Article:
I so feel your pain on the weather…we have been going crazy trying to avoid bad weather ourselves the past several days. At least the rain there didn’t include severe winds and hail! My brother and his fiancee have been to Full Sail and love it – I’m not a big beer drinker either, but it is hard to avoid in Oregon!

    • libertatemamo says

      Oh nooo…hail and winds!! That’s a bad combo! Hope it’s calmed down for you. The Full Sail beer was wonderful and I FINALLY get the logo (windsurfing in the gorge!! Who knew?)
      Nina

  13. Upriverdavid says

    If you drive the Wa. side and need a place for the night check out the C.O.E.
    park at Plymouth. The sites fit anyone, all pull throughs, FHU’s…I know you folks aren’t as aged as me, It’s only $9.00 with the oldsters pass. There are trees in the way of satellites but the trains don’t seem as loud as the parks on the Oregon side.
    David

    • libertatemamo says

      Nice tip, thanks!! We’ll definitely be coming back at some point to check out the WA side.
      Nina

  14. Sue says

    I agree with the rec.of the COE park at Plymouth. Great place and pretty quiet. Oh, unless the inhabitants of a certain “beast” drink beer again…tee hee…

    Loving it here on the Oregon coast again. Sorry we won’t cross paths, it would be lovely to see you all again.
    Sue

    • libertatemamo says

      Looks like a double recommendation for that one! Excellent! It gives us a base to look at for the WA side next time we come back.
      Nina

  15. says

    It was so great to see some of the places we have visited in the past. I am glad to see that you two at times crack under the pressure. When we picked up our RV in Elkhart we ended up at a brewery that had the most fabulous craft beer and if we were ever in the area again, we would succumb again I’m afraid. Your photo gallery is simply fabulous Nina!

    • libertatemamo says

      Ah…ye of such little willpower :) I know exactly what you mean. The beer force was strong in Hood River…too strong.
      Nina

  16. says

    Beautiful post and pics, inspiring! I hope to travel full time someday. Reading your blog helps me focus on that goal. In the meantime, I’ll get out there as often as I can! Thanks for such a great post!

  17. says

    After retiring in August of 2006 we headed out to Oregon in our Airstream with excited anticipation of trading it in for a motorhome. Leaving the Eugene, OR area we travelled back to Colorado with our 40 foot new to us RV. Howard had never driven a motorhome before and I was following in our Yukon. Well guess which way we choose to go – through the Columbia River Gorge!!! We will never forget that drive, white knuckles and all. We had Motorola Radios and I kept telling Howard “Move Over”. He was probably ready to throw me in the River.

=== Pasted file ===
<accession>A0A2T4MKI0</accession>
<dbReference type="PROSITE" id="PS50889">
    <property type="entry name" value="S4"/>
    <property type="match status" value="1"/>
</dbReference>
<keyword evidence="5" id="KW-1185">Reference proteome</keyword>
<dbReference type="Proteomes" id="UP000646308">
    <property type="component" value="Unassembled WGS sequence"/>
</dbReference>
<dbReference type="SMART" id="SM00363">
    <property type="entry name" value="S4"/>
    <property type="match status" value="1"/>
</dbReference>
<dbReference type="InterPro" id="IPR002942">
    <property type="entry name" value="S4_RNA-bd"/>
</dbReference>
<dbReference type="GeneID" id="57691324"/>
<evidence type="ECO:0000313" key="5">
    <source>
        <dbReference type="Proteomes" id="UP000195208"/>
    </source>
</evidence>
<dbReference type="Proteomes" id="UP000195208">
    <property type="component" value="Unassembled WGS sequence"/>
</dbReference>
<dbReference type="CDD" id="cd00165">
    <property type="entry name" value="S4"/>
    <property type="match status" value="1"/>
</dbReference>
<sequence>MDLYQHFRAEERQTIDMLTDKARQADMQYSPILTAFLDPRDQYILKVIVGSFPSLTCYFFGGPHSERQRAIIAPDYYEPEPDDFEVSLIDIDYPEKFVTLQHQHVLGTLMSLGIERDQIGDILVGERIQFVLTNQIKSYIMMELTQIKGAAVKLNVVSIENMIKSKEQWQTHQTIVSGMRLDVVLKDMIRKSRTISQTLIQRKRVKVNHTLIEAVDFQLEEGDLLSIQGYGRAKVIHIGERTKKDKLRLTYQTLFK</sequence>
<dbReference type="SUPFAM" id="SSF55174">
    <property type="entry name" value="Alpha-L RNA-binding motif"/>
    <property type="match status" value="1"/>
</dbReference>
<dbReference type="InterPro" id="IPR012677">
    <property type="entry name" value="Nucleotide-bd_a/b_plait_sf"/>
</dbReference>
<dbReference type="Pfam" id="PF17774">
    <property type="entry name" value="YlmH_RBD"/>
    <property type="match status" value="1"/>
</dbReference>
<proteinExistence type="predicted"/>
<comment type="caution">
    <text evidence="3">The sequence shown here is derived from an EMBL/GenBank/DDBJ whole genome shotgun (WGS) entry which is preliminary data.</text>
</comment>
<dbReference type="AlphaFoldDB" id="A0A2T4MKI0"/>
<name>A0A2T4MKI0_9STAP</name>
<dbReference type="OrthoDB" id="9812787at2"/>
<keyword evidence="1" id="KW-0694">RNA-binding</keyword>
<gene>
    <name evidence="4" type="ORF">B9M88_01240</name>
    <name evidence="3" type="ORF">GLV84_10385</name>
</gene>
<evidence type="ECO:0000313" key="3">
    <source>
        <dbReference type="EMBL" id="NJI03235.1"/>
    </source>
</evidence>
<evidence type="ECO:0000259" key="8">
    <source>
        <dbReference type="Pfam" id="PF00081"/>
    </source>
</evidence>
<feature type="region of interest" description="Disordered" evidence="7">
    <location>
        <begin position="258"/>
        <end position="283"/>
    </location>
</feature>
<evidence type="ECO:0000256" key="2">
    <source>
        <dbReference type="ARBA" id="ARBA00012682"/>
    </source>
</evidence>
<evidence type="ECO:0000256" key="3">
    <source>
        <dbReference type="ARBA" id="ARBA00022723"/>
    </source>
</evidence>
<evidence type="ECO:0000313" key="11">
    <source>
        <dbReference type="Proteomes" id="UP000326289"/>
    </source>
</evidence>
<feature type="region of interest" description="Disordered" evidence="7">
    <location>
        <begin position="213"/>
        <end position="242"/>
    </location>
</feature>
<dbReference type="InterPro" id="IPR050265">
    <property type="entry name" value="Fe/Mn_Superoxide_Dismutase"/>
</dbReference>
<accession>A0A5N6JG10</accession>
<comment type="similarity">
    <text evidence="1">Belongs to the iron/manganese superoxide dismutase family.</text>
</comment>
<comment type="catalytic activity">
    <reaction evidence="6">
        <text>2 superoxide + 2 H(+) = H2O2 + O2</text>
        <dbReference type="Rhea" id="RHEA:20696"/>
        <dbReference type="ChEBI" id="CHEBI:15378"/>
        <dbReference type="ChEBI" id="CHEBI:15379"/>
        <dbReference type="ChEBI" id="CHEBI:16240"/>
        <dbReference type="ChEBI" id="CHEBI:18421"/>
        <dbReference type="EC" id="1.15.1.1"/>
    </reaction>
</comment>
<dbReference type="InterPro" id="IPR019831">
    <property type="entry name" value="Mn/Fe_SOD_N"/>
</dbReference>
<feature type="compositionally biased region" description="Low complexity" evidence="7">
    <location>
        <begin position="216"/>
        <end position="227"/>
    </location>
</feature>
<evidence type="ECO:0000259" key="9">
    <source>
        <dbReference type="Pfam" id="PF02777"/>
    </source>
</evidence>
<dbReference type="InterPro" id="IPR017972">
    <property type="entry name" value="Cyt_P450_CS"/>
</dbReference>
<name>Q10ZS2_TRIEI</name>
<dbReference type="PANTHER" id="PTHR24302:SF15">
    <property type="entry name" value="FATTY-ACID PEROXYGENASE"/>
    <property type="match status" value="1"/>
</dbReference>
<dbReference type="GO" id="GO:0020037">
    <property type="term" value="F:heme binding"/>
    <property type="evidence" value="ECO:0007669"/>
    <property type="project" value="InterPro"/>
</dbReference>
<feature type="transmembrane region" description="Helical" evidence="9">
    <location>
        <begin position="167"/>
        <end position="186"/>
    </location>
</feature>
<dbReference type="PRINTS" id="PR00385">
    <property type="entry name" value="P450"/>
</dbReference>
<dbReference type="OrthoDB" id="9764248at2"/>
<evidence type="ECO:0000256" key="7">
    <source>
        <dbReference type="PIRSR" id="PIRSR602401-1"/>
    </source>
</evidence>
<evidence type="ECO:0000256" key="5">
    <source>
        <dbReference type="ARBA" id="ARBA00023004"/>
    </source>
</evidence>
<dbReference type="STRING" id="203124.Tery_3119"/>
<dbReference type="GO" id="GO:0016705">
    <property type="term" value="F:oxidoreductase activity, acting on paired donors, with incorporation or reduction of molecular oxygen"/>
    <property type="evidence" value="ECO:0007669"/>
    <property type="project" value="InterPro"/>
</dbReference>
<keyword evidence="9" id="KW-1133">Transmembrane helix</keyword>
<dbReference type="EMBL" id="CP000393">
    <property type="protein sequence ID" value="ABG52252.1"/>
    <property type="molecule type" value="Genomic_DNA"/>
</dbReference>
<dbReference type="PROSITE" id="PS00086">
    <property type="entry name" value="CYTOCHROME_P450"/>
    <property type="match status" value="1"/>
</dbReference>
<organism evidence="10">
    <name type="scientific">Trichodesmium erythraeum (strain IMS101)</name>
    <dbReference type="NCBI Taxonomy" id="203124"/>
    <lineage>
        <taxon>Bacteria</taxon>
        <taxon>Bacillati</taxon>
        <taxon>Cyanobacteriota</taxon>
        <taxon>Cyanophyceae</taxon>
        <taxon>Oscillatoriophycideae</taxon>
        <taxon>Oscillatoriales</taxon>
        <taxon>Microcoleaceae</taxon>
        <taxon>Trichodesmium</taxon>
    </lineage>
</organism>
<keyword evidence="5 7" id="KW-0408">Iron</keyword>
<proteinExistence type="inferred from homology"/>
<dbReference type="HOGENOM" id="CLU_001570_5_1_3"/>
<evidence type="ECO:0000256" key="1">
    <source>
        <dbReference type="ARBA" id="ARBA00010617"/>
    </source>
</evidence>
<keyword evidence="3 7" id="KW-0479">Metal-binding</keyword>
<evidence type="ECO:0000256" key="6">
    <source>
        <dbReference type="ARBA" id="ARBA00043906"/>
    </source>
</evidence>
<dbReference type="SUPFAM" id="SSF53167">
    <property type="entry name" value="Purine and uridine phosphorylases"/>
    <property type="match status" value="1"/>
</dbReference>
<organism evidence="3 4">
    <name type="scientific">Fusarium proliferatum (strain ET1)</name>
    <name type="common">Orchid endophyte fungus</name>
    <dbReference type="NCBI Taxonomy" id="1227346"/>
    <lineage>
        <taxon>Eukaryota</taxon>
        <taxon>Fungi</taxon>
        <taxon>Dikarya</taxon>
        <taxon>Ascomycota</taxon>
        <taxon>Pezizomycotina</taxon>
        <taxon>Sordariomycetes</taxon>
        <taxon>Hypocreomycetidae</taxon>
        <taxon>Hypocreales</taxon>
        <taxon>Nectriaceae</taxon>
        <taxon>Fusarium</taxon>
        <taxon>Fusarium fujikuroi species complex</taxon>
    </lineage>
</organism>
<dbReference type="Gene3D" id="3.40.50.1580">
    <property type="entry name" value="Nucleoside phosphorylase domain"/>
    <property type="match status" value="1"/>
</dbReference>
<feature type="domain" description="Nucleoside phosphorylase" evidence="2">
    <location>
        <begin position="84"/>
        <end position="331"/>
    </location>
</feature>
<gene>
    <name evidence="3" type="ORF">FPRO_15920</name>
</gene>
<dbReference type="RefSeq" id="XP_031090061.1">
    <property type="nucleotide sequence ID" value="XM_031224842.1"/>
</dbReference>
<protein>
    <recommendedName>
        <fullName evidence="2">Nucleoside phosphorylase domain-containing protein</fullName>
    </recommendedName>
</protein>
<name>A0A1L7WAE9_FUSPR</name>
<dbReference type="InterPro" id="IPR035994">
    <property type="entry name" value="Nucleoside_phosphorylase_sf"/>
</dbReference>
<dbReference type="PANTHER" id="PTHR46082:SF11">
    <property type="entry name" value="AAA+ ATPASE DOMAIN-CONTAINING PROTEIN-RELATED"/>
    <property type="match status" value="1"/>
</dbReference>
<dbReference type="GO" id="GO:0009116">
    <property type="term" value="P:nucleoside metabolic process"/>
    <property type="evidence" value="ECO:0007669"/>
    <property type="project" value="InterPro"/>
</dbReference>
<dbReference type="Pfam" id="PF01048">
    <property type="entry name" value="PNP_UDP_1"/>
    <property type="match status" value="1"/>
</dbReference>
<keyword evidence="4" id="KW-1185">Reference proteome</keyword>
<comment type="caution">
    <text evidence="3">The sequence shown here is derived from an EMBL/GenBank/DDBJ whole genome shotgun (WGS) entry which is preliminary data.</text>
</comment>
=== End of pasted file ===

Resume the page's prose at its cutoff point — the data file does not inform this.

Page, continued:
Hopefully, we will head back that way and experience this beautiful area as you guys are doing.

    We both love the micro brews and the darker the brew the better I like it. Oregon has some great micro brews!

    Wonderful photos, great times! You guys are experiencing life to the fullest!! Continue to have fun!!

    • libertatemamo says

      Cool story! Sometimes those first-time RV stories are the best, especially when you first drive a big rig :)
      I’m amazed how many good breweries and wineries there are in this area. Pretty cool stuff.
      Nina

  18. Pnwdutchgrl says

    just wanted to write a thank you note. Even though I live in Portland I have never been on the trails and hikes. They don’t go very well with wheelchairs. You have a great way with words Nina, you describe it as if I were there. And the photos are brilliant. I have the feeling I’ve been to places I never been before. My heart yeanrs to see them for myself though and experiences that fresh morning air and stunning view.
    Wrt to the rain, we call it liquid sunshine. :-) makes you feel a lot better. :-) you picked a great time to visit the area Rose Festival started yesterday I’m sure the parade will be gorgeous. Again, the wheelchair. :-)

    It’s my biggest wish and I do campaign for that, that trails get a sign if they are accessible for wheelchairs. I have an off the road chair so I can get on some paths but there are times a tree has fallen over a path or it gets so muddy and small that I gave to turn around and let hubby proceed with the dogs on his own while I wait in the parking lot.
    Stub Steward Park is an improvement, they do these check up for the mountain bike trails, to see if trees have fallen etc. why not for accesible trails? Nothing makes you more aware how helpless and disabled you really are while you’re struggling to turnaround in a muddy section and others just walk around you. I always have my iPad with me so I can read and wait till the rest of my pack returns. :-)
    Off my soap box! :-)

    Nina – do not forget to visit Voodoo donuts. I’m sure they have some gluten free ones. :-) Lots of places in Portland where you can eat with you pooch as well. If you need some name let me know!

    • libertatemamo says

      Oh goodness. I can only imagine the frustration and difficulty of finding accessible trails. Out of the hikes that I’ve done so far in Portland I think Kelly Point was the only one that had wide and flat enough trails for a wheelchair. The rest were not even close. Like you said, a simple sign and a few accessible trails cleared of debris would be an enormous (and frankly easy) improvement.

      I’ve followed a fellow wheelchair RV blogger for many years. She doesn’t write long blogs, but she travels extensively (very inspiring) and makes detailed notes of accessibility. She’s actually blogging about Oregon at the moment. In case you haven’t seen it, here is her blog:
      http://rollinginarv-wheelchairtraveling.blogspot.com

      I’m very humbled I can bring you along for some of my adventures, even if just electronically. Maybe we’ll get the chance to connect in person at some point.

      Nina